Patriot Pipe Dream: Why The New England Patriots Are Not a 10-6 Team

Matt GelfandCorrespondent ISeptember 8, 2010

Living in Boston, being stuck in traffic is commonplace.  Like the sun rising or Lindsay Lohan missing an AA meeting.

Thus, I find myself listening to inordinate amounts of AM radio.  And with regular season NFL games less than two days away, I find the brash, scathing, no-nonsense Boston faithful calling the sports stations about one of three things:

  • How good the Patriots are.
  • How good the Patriots will be.
  • Absurd trade rumors and propositions that would only happen in Madden—if both parties were user controlled. 

Now, I'm not a Pats fan.  Or a Boston sports fan in general.  Being from New Jersey, I'm basically preconditioned to loathe all Boston sports teams and their followers—and in the case of Red Sox fans, simultaneously dangle all of the Yankees' championship rings in front of their faces with my tongue sticking out. 

But I'll admit, there's something endearing about the false sense of optimism Patriots fans (and radio hosts) tend to have about their 2010 season.

Whether it be because they're contractually obligated to spew out praise (i.e. WEEI), or because it seems all Boston sports fans are ingrained with delusions of grandeur prior to the start of any season. 

The list of problems and question marks the Pats have entering this season is exhaustive.  Pro Bowl guard Logan Mankins won't be suiting up because of contract disputes.  Defensive lineman Ty Warren is done for the year with a hip injury.  Tackle Nick Kaczur is out for the year with a back injury.  Cornerback Leigh Bodden is out until 2011 with a torn rotator cuff.  Their secondary is almost laughably green and unproven (CB Jonathan Wilhite gets burned so many times he needs skin grafts), while their running back situation continues to be a complete train-wreck.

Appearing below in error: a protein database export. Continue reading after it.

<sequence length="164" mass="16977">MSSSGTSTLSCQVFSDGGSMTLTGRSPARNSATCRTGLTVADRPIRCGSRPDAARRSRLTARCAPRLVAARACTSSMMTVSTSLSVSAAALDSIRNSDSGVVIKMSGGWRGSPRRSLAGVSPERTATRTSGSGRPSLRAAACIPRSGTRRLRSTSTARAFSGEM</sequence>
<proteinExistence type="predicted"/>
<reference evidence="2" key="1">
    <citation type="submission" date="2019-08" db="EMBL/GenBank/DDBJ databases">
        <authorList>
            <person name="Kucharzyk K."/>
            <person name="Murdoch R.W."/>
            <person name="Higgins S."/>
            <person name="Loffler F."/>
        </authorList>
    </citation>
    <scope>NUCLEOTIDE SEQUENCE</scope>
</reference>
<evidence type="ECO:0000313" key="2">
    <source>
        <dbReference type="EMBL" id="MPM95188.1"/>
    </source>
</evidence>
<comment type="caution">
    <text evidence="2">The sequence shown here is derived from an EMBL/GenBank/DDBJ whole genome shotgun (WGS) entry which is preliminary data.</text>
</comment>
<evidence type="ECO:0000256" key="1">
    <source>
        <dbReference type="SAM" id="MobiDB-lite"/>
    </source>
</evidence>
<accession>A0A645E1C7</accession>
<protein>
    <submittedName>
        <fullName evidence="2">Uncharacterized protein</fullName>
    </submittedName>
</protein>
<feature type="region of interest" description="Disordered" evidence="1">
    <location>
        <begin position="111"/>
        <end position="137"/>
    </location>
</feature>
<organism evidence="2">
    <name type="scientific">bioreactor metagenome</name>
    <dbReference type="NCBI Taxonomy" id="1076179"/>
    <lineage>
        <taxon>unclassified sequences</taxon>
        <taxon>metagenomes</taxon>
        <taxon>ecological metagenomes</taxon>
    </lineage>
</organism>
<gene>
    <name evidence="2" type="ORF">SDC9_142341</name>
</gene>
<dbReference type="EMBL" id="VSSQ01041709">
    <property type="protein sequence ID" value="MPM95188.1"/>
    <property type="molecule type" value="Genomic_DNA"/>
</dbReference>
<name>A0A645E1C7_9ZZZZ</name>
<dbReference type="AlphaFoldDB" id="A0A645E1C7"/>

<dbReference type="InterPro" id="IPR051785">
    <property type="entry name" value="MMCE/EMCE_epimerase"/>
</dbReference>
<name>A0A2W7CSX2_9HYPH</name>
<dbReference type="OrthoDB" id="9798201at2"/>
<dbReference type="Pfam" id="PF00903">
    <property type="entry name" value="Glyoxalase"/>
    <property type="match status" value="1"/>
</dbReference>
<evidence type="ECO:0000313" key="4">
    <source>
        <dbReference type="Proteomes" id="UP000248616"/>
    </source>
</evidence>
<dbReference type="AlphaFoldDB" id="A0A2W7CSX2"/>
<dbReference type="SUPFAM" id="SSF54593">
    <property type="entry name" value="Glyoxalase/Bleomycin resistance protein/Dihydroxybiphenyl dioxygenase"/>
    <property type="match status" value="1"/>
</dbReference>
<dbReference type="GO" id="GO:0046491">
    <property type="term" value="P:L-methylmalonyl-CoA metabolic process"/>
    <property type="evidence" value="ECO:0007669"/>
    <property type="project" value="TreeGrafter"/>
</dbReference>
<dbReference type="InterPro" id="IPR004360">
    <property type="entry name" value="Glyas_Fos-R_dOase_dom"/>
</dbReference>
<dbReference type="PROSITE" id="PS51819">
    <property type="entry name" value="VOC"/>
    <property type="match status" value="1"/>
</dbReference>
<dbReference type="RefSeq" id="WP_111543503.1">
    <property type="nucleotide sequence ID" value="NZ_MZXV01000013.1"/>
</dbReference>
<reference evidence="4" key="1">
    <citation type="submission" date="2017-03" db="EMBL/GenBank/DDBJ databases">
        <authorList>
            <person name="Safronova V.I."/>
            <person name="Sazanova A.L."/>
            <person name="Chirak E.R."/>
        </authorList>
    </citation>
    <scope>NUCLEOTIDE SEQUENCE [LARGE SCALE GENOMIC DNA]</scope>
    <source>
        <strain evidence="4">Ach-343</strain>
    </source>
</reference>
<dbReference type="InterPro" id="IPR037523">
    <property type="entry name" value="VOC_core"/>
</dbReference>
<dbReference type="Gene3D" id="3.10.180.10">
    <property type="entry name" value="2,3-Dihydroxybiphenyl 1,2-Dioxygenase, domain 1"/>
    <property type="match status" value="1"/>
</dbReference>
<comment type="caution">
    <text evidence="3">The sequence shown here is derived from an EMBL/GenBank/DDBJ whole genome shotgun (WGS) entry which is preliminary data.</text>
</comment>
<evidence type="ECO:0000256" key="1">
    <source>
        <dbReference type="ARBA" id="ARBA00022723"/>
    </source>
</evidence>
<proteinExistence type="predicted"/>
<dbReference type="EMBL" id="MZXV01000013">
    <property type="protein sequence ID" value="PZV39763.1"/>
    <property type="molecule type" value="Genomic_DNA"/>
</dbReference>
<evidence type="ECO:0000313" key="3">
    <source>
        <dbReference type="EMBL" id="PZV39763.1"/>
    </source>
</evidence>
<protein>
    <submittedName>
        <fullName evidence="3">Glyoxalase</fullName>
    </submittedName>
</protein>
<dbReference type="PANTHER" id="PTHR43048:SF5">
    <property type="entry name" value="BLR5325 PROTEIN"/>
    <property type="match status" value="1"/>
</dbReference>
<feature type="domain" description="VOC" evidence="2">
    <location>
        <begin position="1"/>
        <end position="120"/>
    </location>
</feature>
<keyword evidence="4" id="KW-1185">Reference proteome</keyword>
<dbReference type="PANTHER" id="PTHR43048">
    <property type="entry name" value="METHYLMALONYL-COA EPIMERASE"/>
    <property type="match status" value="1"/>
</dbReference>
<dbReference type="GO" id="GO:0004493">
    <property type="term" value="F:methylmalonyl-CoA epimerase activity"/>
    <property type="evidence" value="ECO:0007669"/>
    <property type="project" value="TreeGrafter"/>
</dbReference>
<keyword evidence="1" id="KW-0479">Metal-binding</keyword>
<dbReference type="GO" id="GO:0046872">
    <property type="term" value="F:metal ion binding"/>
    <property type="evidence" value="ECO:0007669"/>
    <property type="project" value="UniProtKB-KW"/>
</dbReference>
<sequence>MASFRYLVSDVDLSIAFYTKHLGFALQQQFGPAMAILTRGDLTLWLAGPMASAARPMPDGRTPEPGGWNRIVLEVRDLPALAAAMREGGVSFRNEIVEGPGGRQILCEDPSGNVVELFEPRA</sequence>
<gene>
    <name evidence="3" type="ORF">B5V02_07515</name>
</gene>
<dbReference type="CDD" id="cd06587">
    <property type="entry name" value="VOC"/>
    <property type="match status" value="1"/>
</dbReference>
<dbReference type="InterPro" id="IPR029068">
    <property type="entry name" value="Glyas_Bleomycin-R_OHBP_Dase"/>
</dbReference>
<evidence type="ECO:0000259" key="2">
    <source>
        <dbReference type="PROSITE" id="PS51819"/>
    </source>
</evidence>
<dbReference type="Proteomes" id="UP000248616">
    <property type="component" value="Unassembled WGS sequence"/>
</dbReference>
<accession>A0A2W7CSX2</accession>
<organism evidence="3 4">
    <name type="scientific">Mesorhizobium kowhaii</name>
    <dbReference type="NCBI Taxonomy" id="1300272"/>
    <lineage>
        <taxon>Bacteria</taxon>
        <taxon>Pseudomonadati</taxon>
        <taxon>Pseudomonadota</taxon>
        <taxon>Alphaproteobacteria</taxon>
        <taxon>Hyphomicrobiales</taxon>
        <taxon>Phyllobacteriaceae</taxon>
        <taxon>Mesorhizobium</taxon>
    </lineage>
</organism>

Laurence Maroney will once again be given the chance to prove he's a feature back, as if coach Bill Belichick had his mind wiped clean Men in Black style of his past three seasons of futility.

Wide receiver Wes Welker is coming off major ACL surgery, and is doubtful to be at full speed this season; WR Julian Edelman is being counted on to be a Welker clone, due to the simple fact that he, too, is a speedy, white male of slight stature; Randy Moss is being his usual ornery self—and to quote the famous excuse of another Boston sports legend, he's just "Randy being Randy."

The only thing this 2010 incarnation of the former Super Bowl champs has going for it is a healthy, happy, Justin Beiber-y Tom Brady, which should be good for seven to eight wins on its own. 

But this "10-6" bologna I've been hearing all over the airwaves?


Take off the rose-colored glasses, Pats fans.  The team perplexingly did zilch this offseason to cover up their holes, and their most notable draft pick was a kicker named Zoltan. 

This is one dynasty that's run its course.